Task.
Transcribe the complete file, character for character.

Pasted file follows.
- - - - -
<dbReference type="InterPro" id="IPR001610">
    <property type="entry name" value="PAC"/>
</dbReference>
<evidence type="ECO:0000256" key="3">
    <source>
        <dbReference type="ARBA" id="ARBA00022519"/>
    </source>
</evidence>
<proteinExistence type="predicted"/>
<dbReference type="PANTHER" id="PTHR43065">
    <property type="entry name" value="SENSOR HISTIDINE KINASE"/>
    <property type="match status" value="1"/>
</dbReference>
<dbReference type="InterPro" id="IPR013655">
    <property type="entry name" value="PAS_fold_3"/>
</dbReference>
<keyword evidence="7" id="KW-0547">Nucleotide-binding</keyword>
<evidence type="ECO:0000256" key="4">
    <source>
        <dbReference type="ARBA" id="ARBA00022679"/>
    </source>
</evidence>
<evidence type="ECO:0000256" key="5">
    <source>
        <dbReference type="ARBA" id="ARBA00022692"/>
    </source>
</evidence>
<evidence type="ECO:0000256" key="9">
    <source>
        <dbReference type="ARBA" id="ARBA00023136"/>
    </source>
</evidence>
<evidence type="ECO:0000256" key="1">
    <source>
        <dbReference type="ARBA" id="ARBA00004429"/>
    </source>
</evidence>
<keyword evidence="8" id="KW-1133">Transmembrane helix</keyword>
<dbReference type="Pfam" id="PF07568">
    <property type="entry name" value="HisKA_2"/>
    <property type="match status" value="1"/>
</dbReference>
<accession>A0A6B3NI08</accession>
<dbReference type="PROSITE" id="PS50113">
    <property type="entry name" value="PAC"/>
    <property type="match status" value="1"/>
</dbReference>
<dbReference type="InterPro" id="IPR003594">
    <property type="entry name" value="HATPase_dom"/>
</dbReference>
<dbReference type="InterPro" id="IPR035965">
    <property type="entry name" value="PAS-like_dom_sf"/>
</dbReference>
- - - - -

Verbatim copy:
<dbReference type="InterPro" id="IPR001610">
    <property type="entry name" value="PAC"/>
</dbReference>
<evidence type="ECO:0000256" key="3">
    <source>
        <dbReference type="ARBA" id="ARBA00022519"/>
    </source>
</evidence>
<proteinExistence type="predicted"/>
<dbReference type="PANTHER" id="PTHR43065">
    <property type="entry name" value="SENSOR HISTIDINE KINASE"/>
    <property type="match status" value="1"/>
</dbReference>
<dbReference type="InterPro" id="IPR013655">
    <property type="entry name" value="PAS_fold_3"/>
</dbReference>
<keyword evidence="7" id="KW-0547">Nucleotide-binding</keyword>
<evidence type="ECO:0000256" key="4">
    <source>
        <dbReference type="ARBA" id="ARBA00022679"/>
    </source>
</evidence>
<evidence type="ECO:0000256" key="5">
    <source>
        <dbReference type="ARBA" id="ARBA00022692"/>
    </source>
</evidence>
<evidence type="ECO:0000256" key="9">
    <source>
        <dbReference type="ARBA" id="ARBA00023136"/>
    </source>
</evidence>
<evidence type="ECO:0000256" key="1">
    <source>
        <dbReference type="ARBA" id="ARBA00004429"/>
    </source>
</evidence>
<keyword evidence="8" id="KW-1133">Transmembrane helix</keyword>
<dbReference type="Pfam" id="PF07568">
    <property type="entry name" value="HisKA_2"/>
    <property type="match status" value="1"/>
</dbReference>
<accession>A0A6B3NI08</accession>
<dbReference type="PROSITE" id="PS50113">
    <property type="entry name" value="PAC"/>
    <property type="match status" value="1"/>
</dbReference>
<dbReference type="InterPro" id="IPR003594">
    <property type="entry name" value="HATPase_dom"/>
</dbReference>
<dbReference type="InterPro" id="IPR035965">
    <property type="entry name" value="PAS-like_dom_sf"/>
</dbReference>